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For more than a decade, its September return has marked the unofficial beginning of fall. Starbucks says it’s their most popular seasonal beverage of all time. It even has an official Twitter account with more than 113,000 followers. It’s the Pumpkin Spice Latte. (#PSL, to those in the know.)
On Facebook today, Starbucks began celebrating the drink’s triumphant return with a livestream video, presumably leading up to the announcement of PSL’s release date. It all makes us wonder whether hoards of pumpkin-spice fans will soon be lining up and sending sales through the roof. But our Starbucks consumer-spending data for past Septembers reveals it’s never the coffee giant’s top month for sales or customer traffic.
For the last four years, September has been Starbucks’ fourth or fifth best month for U.S. in-store sales. It ranks in a similar spot among months with the highest number of customers. Holding the top places on both lists are the truly fall and holiday months of October, November and – Starbuck’s real sales juggernaut – December.
The PSL is available throughout that time period, so fans of the drink know they don’t need to fill up on it right when it debuts. But that doesn’t mean they’re not excited for the annual premier. Last year, Starbucks announced the latte’s return on Sept. 1, and the next day was the company’s tenth busiest day of the year in terms of number of customers.
Why December sales are steaming hot
Annually, the highest-sales week of the year at Starbucks falls about two weeks before Christmas. In 2016, December sales were 14 percent higher than in November, the second-highest sales month, and 58 percent higher than in January, the lowest month.
In our estimation, strong December sales have very little to do with pumpkin or any seasonal drink at all. Exhausted holiday shoppers needing a caffeine fix are certainly a factor, but there’s something more important that sets December purchases apart. The amounts many people spend at Starbucks this time of year are significantly higher than the cost of an average cup of coffee and pastry. Customers are shopping for gift cards and other coffee-related holiday presents.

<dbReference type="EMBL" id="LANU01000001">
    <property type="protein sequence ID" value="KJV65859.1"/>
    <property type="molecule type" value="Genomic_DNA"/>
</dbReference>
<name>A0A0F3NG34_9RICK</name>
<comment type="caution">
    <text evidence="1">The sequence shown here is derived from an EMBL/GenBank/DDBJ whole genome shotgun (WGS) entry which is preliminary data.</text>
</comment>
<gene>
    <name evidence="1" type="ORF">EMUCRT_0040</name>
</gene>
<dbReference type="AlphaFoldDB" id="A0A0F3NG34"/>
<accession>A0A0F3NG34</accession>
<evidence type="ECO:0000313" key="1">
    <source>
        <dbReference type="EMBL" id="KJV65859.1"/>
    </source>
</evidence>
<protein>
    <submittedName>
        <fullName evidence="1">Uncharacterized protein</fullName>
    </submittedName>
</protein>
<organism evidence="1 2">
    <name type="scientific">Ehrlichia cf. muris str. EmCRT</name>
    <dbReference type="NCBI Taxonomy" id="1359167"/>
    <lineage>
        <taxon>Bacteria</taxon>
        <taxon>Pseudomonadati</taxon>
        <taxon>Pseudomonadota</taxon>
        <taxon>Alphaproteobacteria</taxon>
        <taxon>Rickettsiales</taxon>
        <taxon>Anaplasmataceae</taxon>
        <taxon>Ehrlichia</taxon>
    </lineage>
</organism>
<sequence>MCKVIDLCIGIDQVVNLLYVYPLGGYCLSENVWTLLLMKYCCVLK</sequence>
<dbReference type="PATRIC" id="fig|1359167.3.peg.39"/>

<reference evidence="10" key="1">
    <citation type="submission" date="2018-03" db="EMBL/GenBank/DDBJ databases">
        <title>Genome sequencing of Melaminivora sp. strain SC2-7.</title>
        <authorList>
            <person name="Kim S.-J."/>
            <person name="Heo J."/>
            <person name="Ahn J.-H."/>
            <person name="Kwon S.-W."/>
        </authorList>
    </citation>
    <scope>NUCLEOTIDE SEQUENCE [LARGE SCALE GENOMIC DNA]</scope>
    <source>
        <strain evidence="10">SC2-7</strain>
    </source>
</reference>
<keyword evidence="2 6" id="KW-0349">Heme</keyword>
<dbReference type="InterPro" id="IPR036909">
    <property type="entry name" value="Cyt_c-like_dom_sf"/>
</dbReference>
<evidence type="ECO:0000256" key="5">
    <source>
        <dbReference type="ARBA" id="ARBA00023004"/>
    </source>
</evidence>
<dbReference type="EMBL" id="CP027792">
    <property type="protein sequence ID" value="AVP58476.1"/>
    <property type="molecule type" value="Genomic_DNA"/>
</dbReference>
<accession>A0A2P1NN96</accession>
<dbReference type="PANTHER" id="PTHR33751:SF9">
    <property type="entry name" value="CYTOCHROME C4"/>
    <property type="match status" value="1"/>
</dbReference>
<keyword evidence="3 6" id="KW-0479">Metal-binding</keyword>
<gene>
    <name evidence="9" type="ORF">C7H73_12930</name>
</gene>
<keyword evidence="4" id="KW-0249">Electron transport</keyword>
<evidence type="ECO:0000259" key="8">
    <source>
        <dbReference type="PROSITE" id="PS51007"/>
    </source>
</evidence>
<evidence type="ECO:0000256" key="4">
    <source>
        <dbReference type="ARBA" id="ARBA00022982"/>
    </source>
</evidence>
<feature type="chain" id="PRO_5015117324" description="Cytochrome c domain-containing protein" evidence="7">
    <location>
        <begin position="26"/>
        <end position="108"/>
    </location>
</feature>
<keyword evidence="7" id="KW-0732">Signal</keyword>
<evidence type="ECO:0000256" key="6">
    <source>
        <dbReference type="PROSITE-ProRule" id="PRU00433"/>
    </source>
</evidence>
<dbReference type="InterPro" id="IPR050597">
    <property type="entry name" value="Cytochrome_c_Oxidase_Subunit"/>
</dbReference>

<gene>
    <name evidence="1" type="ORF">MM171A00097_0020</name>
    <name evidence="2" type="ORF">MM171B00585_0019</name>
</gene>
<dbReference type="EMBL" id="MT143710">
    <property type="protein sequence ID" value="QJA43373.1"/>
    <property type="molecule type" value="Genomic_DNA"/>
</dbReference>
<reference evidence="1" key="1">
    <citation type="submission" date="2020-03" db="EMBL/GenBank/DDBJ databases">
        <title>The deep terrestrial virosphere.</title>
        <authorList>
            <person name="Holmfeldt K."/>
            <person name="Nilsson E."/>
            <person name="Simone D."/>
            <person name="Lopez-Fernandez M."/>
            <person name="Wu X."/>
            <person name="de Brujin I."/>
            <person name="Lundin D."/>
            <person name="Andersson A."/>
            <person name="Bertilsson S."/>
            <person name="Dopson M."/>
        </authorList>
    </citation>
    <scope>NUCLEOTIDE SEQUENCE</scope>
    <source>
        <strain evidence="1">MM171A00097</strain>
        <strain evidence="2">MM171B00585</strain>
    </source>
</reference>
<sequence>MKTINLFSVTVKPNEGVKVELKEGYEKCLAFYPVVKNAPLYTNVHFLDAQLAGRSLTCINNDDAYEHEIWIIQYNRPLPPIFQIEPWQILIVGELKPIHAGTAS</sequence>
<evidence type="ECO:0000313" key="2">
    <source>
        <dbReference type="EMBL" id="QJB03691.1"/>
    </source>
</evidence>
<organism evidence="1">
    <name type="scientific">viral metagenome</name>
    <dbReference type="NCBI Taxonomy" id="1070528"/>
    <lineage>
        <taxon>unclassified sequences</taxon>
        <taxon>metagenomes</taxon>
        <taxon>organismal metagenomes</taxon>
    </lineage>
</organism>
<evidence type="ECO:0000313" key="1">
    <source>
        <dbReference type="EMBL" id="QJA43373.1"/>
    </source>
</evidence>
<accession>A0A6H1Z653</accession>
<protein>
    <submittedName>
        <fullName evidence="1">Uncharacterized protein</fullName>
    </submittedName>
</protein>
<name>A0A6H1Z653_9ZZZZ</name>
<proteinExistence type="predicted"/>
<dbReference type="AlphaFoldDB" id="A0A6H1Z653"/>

In December, the number of Starbucks purchases of $25 or more jumps dramatically. In 2016, the spike was nearly 50 percent above the average for the first 11 months of the year.
Do we all stop drinking coffee in January?
Almost as notable as Starbucks’ December spike is the January crash. January is the lowest-sales month of the year, and it’s hard to pinpoint exactly why. Plausible theories include customers’ New Year’s resolutions to reign in discretionary spending or unhealthy eating habits (both of which, research shows, are very common). But another explanation for the January cliff might be that patrons are still visiting Starbucks, they’re just spending all those newly minted gift cards instead of dollars.
Sales begin to tick up again in February, right around the time when the gift card balances – or the will to keep up New Year’s resolutions – probably run out.
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